As ice retreats, oilmen get new acreage for drilling along Arctic coast
A bill authored by the Ministry of Natural Resources was in October this year hammered through parliament. It grants oil and gas companies expanded rights to explore resources both in internal and territorial waters and is aimed at lowering the financial burden of the oilmen engaging in the region.
«It allows us to increase the intensity of geological exploration in these waters,» ministry representative Yevgeny Tanin says.
According to the ministry, there are huge hydrocarbon reserves hidden under the shallow seas in the area. Only the license area of Khastakh-more in the Laptev Sea might hold about 13 billion cubic meters of natural gas and 500,000 tons of condensate, the government body informs. Similarly big resources are located in licenses like the Prigydansky area in the Kara Sea, as well as in parts of the Barents Sea.
The new legislation is adopted as the level of Arctic ice reaches historical lows. According to ice data from the National Snow and Ice Data Center, the month of November 2019 had the second lowest Arctic sea ice extent for the month in the 41-year satellite record.
Climate change is increasingly making previously inaccessible areas in the Russian North available for industrial activity.
A new climate report from the Russian meteorological institute states that the polar parts of the country have become almost 2,3 degrees warmer over the past 30 years. And in parts of the region, the heat is gaining breath-taking force. In the Kara Sea, average air temperatures in the period 1998-2018 were as much as 4,77 degrees above normal.
Several oil companies appear eager to engage. Drilling along the coast might be far less complex and cheaper compared with deeper offshore areas.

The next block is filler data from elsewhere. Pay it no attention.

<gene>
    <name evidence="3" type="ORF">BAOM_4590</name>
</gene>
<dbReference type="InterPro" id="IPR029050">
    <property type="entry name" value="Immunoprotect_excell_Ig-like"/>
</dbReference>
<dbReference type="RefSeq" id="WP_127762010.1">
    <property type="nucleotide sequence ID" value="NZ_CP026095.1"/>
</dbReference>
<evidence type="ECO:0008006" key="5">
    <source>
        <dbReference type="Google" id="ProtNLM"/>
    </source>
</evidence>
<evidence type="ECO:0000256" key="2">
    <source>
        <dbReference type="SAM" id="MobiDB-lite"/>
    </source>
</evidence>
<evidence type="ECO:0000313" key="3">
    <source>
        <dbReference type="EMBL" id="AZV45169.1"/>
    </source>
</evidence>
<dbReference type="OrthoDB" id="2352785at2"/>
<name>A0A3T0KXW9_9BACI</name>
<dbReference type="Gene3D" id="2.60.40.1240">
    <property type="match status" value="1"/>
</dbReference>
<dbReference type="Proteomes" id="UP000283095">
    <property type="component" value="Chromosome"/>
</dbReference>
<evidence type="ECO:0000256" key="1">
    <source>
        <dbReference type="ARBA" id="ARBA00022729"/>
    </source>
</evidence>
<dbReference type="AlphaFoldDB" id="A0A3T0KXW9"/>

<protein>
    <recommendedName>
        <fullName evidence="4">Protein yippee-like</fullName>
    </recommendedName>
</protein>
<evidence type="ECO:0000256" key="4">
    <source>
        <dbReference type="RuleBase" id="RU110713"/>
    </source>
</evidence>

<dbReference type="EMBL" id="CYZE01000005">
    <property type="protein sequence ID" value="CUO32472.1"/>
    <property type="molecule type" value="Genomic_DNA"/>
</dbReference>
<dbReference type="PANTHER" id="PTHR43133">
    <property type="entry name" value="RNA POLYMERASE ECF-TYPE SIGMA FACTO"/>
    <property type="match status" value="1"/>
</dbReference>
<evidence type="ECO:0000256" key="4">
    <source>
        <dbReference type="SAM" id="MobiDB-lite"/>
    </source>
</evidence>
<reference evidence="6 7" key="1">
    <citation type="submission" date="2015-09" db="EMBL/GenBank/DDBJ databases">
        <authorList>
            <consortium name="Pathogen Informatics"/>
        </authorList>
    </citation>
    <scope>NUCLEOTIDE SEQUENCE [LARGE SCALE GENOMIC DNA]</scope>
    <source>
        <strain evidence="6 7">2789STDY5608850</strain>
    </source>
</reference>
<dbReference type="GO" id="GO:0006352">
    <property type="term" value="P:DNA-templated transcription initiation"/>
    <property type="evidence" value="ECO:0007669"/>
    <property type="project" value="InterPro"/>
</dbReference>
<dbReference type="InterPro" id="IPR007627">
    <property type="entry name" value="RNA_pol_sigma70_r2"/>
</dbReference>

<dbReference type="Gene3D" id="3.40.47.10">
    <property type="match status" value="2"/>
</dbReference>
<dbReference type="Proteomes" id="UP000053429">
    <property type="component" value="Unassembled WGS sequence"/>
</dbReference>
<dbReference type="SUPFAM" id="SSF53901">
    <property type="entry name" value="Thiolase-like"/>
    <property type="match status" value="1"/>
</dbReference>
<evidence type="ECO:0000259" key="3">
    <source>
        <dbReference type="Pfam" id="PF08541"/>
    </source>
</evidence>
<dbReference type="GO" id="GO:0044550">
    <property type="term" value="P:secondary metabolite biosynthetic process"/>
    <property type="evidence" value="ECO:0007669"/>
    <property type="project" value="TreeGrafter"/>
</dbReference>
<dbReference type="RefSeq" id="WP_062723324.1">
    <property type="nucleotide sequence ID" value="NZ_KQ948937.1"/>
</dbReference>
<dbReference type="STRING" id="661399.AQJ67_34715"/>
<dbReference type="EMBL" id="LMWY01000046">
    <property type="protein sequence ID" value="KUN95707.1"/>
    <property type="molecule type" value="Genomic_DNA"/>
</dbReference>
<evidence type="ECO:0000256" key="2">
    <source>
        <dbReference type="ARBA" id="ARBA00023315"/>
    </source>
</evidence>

Both Gazprom and Novatek are from before heavily engaged in shallow waters along the Yamal Peninsula, and Rosneft in 2017 reportedly found more than 80 million tons of oil in its Tsentralno-Olginskaya-1 field, a structure located in the Khatanga Bay. The well was drilled from land in the nearby Taymyr Peninsula.
The state-owned oil company this week again confirmed its major interest in the remote region. Rosneft President Igor Sechin put more than 6 billion rubles on the table for the acquisition of the license areas of Mezeninsky, Severo-Dzhangodsky and Yangodsky in Taymyr.
The licenses together cover an area of 6,400 square kilometers and hold an estimated 177 million tons of oil and 448 billion cubic meters of natural gas, the company informs.
Rosneft’s interest in the Taymyr Peninsula might be connected with the current development plans for Russian Arctic infrastructure. The Northern Sea Route has become a top national priority and several major industrial projects are in the pipeline. Among them is a projected oil pipeline to a site near Dikson, the small town in Taymyr. The pipeline is heavily supported by both Rosneft and its partner Neftegazholding.
The melting sea ice and the building of new infrastructure and icebreakers could ultimately enable Rosneft and the other oil and gas developers to bring their hydrocarbons out of the region. But it still comes with a very high price.